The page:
Tech stocks and growth investing have profited from 30 golden years. So is this the end of value investing?
The four most dangerous words in investing are, “it’s different this time”.
Sir John Templeton
I was recently asked to present a segment on Livewire’s popular “Buy/Hold/Sell” series where investors are asked their views on stocks. Last time it was Australian stocks, this time it was also an area only somewhat loosely related to our investing style: growth investing.
In case you have been completely detached from stock markets, technology stocks (called FAANG, which stands for Facebook, Apple, Amazon, Netflix and Google) and growth investing are all the rage again. Every cycle has its poster child – in the “noughties”, it was Emerging Markets and mining stocks and this one is turning out to be San Francisco all over again. For those old enough to remember, it is as if the Tech bubble of 1999 never really left…
One of the accepted tenets of investing had been that value investing – a style popularised by Ben Graham and arguably perfected under Warren Buffett, where investors buy unloved cheaper stocks – rewarded its adherents with superior performance through time for accepting the pain of social isolation that comes with buying unloved and discarded businesses whilst others laugh at you.
And this was indeed true for many years. Figure 1 below shows the returns of value investing in the US compared to following a growth style (where investors pay more for stocks growing swiftly) back to 1965. But since 2007, this recent period of value investing lagging growth has been so severe that value investing has given back all its gains since 2002 and now we are back to where it was in 1988.
There’s patience and there’s patience – more than 30 years of no excess returns to value is the longest on record and should make one at least consider whether the model is broken.
O’Shaughnessy Asset Management out of the USA, a value adherent like us, with a similarly open model of publishing their thoughts did an excellent walkthrough of the dimensions of value and growth investing – which I will draw on heavily here.
Firstly, it dispelled some myths about the current value underperformance period. One myth espoused by value adherents is that we are just in another Tech bubble and the underperformance is due to these FAANG stocks outperforming.
However, when OSAM went through each listed sector (Figure 2), they found, somewhat remarkably, that growth investing had outperformed value in every sector in the USA since 2010!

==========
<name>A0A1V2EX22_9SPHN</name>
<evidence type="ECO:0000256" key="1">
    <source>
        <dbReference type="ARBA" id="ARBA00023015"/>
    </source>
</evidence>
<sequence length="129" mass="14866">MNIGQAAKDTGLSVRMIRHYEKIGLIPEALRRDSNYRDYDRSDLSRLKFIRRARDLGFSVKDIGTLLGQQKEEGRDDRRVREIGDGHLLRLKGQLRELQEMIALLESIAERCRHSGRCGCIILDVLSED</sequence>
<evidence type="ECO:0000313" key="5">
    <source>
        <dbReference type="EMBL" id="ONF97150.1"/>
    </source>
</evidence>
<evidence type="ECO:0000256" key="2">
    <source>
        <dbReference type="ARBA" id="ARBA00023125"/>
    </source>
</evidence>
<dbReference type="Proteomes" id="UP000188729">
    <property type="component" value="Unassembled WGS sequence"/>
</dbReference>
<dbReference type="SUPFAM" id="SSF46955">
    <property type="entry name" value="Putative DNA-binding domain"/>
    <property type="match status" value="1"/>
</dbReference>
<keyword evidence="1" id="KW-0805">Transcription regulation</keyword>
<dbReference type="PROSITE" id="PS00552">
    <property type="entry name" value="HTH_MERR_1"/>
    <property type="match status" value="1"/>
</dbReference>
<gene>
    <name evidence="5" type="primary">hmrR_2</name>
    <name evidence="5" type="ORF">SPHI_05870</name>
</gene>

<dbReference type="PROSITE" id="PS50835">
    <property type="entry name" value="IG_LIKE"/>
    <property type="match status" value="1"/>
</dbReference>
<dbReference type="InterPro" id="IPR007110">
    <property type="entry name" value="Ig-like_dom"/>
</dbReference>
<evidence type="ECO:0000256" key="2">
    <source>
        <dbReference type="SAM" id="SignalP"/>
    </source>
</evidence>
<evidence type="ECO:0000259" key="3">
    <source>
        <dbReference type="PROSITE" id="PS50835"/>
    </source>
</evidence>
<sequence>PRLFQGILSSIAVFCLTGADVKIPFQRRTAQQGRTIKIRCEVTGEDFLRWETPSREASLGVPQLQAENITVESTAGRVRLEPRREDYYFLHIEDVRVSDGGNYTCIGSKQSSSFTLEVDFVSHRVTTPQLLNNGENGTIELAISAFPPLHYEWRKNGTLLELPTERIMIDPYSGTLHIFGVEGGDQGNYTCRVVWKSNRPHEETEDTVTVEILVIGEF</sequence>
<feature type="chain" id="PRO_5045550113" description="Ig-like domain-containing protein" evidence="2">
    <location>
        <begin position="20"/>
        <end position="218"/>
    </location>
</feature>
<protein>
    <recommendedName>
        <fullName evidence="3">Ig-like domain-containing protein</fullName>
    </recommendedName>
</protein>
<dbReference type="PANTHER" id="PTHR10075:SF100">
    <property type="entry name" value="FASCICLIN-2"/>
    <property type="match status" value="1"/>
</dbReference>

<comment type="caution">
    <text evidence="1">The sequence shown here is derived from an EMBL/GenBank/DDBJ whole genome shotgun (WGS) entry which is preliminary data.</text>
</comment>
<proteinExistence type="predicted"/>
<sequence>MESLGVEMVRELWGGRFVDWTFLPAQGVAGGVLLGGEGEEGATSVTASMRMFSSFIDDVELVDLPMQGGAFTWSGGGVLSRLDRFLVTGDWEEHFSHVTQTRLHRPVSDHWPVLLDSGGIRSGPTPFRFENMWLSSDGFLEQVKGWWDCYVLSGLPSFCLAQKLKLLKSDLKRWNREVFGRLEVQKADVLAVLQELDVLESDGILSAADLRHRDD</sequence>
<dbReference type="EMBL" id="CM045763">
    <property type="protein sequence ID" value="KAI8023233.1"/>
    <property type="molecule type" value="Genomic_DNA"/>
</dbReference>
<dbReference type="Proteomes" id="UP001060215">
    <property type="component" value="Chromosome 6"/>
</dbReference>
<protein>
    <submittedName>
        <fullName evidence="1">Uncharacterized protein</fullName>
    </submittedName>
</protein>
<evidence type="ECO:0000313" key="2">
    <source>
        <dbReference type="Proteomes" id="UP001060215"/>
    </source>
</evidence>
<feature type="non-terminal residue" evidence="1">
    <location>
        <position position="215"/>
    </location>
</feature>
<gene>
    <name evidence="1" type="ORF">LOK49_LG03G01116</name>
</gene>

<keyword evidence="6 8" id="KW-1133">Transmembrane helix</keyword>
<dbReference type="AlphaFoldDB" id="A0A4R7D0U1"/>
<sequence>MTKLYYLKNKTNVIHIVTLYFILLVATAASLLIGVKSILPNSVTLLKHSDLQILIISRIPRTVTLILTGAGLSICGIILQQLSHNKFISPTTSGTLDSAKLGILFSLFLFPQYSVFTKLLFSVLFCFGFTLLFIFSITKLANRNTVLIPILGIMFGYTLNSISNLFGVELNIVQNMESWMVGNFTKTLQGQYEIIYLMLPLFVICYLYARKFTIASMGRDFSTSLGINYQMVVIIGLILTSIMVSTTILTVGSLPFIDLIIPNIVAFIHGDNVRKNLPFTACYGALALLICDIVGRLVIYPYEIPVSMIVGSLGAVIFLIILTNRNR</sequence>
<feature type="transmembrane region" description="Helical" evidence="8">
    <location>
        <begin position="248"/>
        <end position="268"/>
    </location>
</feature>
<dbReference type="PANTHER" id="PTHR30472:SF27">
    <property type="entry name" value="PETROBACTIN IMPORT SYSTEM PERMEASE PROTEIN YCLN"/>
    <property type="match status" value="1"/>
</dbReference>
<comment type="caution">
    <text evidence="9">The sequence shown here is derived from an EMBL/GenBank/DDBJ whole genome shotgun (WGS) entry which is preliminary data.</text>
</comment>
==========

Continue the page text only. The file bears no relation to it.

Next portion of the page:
This is not just a “tech bubble” story. Something else is going on amongst the listed companies of the world (which we will return to later).
So how did you make money out of value investing strategies (i.e. why did markets reward you for this style of investing previously)?
OSAM used the Russell 1000 as their starting point – an index similar to the All Ordinaries – except it comes as a “value” and a “growth” form. Figure 3 below shows a decomposition of returns from 1965 to 2010.
Firstly, one can notice that growth companies do in fact grow faster than value stocks. That is, they are better businesses.
But investors are not the founders and thus they must acquire it (the shares) on the stock market. The price they buy and sell at reflects what others think the business is worth: investors trade in the perception of businesses.
Value investors make money not because value stocks are fast growing or great, but because value stocks aren’t as bad as people thought they were, so they re-rate (higher P/E) as opposed to growth stocks which aren’t as good as people hoped they were and they de-rate.
So 7% EPS +3% re-rating = 10% is > than 16% – 7% = 9% return for growth stocks. Whilst this may not seem like a lot, this average 1% per year adds up to large numbers over long periods of time.
Now compare this to the table for the period since 2010 (Figure 4). What is noticeable is that growth in earnings (business growth) is largely in line for the first table for the growth stocks, and whilst the de-rating has moderated, what jumps out is the collapse in earnings growth in value stocks – from 7.0% to 1.8%. The only reason value stocks haven’t fallen behind more is the market has re-rated them, hoping that this lacklustre earnings growth will pass.
Like it or not, something really is different for the value stocks in their real-world operations – they are not delivering the EPS growth they used to.